Thursday, December 31, 2020

The year 2020 in 12 pictures

As we are waiting for the first new light of the New Year, let's look back on the best pictures I took in 2020! Not everything was bad this year. Let's remember and cherish the nicest moments! I've selected most of these 12 pictures by looking which gathered the most likes on Instagram.  And like in the past, I'll ask you to help me choose the best 2 pictures, so that I'll turn them into postcards that I can add as gifts to your future orders! Here are the pictures and you can cast your vote on Facebook.
Thanks a lot for all your support and I wish you a happy and healthy New Year! 

November. Oriental Beauty

January. PSU Gongfucha Tea Club - Time Machine

Wednesday, December 30, 2020

Top 5 videos of 2020

In 2020, you have started to see my face much more often than before! The pandemic induced lockdowns around the world have convinced me that it was my duty to teach tea online in the most direct way, by video! Since you couldn't come to share tea with me in Taiwan, I came to a screen near you! And the goal of these classes is to show you that it's still possible to enjoy life, nature and tasting pleasures while staying at home, by setting up a Chaxi and brewing tea with style! 

We all know the saying 'If life gives you lemons, make lemonade!". In 2020, if the world suffers a pandemic and puts you in lockdown, make a Chaxi! Create a small world of harmony with your accessories, a tea, a Chabu and some creative decoration (a plant, a Chabu...). Add some music and you can enjoy a unique experience for all the senses that will cheer you up or, at least, bring peace to your mind. 

So, since 2020 wasn't the year for outdoor adventures or large social gatherings, it was a good time to explore the more intimate world of tea making. And this world has no limits and makes one travel to where the tea grows and to the season and year where it was harvested! Tea is the almost magical travel and time machine for the mind! 

This spring, I made some videos whenever I had time. Since this fall, I've move to a regular schedule: 10 AM each Saturday in Taiwan (ie Friday 9 PM, US Eastern time). And then a second class in French at 8 AM Saturday, European/French time. You can watch them live on my Facebook page and also the replay. I have tried to post my classes also on my YouTube channel, so that people without Facebook may also see them. However, for my early classes I had some trouble uploading the FB videos to YouTube. This fall, I eventually learned how to do it, except last weekend something has changed and I won't be able to upload the 'Xmas Tea Pairing' class. Sorry! But I should be able to do so in the future again.

I thank you for the kind feedback for these videos. I also wanted to do them as a challenge, because I know I am a poor public speaker. And now I also know that I'm a slow learner! I still feel stress before each class. But it usually goes away once I start making tea! If you enjoy watching these videos and want me to continue, please subscribe to my FB page and/or my YouTube channel. And also press 'Like' to help other tea students find my videos!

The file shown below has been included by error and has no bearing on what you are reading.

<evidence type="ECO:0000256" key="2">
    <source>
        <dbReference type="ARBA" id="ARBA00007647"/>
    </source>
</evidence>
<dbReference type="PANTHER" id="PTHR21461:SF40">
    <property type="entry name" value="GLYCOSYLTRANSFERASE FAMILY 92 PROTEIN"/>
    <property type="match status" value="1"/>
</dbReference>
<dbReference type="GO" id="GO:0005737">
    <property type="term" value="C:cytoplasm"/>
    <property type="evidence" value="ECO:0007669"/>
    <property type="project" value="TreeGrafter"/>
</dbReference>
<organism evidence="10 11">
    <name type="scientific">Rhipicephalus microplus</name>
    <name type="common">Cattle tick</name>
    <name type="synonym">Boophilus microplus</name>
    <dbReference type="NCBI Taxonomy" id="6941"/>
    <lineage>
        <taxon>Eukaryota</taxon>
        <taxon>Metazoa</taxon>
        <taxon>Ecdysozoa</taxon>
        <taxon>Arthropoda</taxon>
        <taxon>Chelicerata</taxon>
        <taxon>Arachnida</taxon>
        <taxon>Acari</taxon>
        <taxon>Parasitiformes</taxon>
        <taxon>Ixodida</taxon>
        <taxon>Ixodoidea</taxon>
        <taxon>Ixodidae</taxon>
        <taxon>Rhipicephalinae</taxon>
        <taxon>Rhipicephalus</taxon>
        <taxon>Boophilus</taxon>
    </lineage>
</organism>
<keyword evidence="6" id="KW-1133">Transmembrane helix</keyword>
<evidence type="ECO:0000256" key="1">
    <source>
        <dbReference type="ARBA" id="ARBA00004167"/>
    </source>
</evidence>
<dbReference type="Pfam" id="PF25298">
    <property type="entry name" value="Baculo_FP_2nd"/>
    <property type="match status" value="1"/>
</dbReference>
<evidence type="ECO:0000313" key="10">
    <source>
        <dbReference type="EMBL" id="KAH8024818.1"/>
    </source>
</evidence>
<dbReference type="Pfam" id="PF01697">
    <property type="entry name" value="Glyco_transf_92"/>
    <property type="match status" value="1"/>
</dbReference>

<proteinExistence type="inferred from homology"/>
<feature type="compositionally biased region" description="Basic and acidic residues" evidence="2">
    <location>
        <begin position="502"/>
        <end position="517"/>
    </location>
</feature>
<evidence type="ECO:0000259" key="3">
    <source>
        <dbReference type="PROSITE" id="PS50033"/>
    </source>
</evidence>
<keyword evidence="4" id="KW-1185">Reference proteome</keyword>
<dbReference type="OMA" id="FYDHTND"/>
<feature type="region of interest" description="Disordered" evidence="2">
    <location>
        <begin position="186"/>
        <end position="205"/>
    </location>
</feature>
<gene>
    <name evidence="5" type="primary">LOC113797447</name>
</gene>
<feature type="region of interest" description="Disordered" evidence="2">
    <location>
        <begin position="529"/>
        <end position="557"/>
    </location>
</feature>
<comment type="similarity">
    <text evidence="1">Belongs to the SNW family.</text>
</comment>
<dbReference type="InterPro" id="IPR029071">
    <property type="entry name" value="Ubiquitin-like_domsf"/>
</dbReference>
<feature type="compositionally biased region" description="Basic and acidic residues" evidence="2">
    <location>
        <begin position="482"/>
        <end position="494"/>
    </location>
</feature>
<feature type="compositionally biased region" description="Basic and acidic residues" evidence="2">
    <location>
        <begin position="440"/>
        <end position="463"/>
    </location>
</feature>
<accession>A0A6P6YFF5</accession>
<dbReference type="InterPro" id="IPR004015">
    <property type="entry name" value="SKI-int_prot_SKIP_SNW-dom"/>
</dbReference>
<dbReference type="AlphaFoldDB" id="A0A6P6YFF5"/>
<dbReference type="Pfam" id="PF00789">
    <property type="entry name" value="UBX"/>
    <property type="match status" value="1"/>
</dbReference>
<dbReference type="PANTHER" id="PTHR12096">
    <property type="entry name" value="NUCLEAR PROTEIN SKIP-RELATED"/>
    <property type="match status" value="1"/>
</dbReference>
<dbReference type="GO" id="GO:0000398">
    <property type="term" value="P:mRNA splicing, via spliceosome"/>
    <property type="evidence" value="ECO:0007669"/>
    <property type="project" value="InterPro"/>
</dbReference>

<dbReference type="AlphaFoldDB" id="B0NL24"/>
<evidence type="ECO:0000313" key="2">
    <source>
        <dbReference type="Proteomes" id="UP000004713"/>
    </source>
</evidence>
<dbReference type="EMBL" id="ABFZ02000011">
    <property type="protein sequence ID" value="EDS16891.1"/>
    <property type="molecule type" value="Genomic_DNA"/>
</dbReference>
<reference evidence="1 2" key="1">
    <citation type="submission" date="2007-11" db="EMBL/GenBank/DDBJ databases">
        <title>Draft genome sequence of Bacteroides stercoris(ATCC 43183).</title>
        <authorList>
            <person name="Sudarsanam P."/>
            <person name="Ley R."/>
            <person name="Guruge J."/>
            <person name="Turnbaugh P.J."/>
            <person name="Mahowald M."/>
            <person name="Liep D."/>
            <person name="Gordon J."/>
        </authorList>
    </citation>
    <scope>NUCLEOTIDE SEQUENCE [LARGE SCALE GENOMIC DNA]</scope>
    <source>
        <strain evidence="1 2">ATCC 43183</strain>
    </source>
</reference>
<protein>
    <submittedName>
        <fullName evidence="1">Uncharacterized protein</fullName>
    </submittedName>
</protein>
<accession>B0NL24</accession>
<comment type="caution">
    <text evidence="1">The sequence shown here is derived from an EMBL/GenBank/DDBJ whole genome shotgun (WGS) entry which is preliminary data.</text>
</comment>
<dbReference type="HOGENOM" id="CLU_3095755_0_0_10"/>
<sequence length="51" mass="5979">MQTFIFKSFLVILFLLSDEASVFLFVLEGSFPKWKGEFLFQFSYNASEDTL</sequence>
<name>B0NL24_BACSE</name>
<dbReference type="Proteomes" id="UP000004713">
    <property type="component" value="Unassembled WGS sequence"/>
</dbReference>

But enough about me, here are the 5 videos that have gathered the most combined views in 2020. (Click the link to view the video in FB, or watch the video on YouTube below). 

5. 10 common mistakes to avoid during a Chaxi . A short video that tries to be fun and universal!

4. Tea and Beauty, cups. Where I discuss the essential link between tea and beauty.

3. Chaozhou Gongfu Cha. A demonstration of the traditional Qing dynasty method.

2. Yixing teapots class. An introduction to Yixing zisha teapots.

1. Wenshan Baozhong Everything you need to know about Taiwan's semi oxidized tea from the North of the island!

See you tomorrow with the 12 best pictures of 2020!

Tuesday, December 29, 2020

Top 5 blog articles of 2020

2020 has brought lots of changes to our lives and also to this blog. The number of articles I've posted here has continued to drop. This reflects the fact that the tea world is moving away from blogs and focuses its attention on Instagram and Facebook. Indeed, a picture often tells more than a 1000 words, and since I'm busy running an online tea store, sourcing my teas, packing your orders myself... it's much faster to post a picture than writing an essay! That's why I've cut this Best of list from 10 to 5 to focus on those top articles that you should not have missed this year.

However, as Jacques Puisais (a French winemaker who died in 2020 at the age of 93) would say 'Put words on what you have eaten, because if you don't, it's as if this meal hasn't existed'. The same can be said of tea. Even though tea is evanescent and difficult to describe, it's necessary to give it a try, because otherwise you'll forget it and it will be as if you hadn't had that tea. That's why a blog is so useful and I'm glad to have started mine in 2004! And I will continue to write important articles, because that's where they are best archived and easiest to find!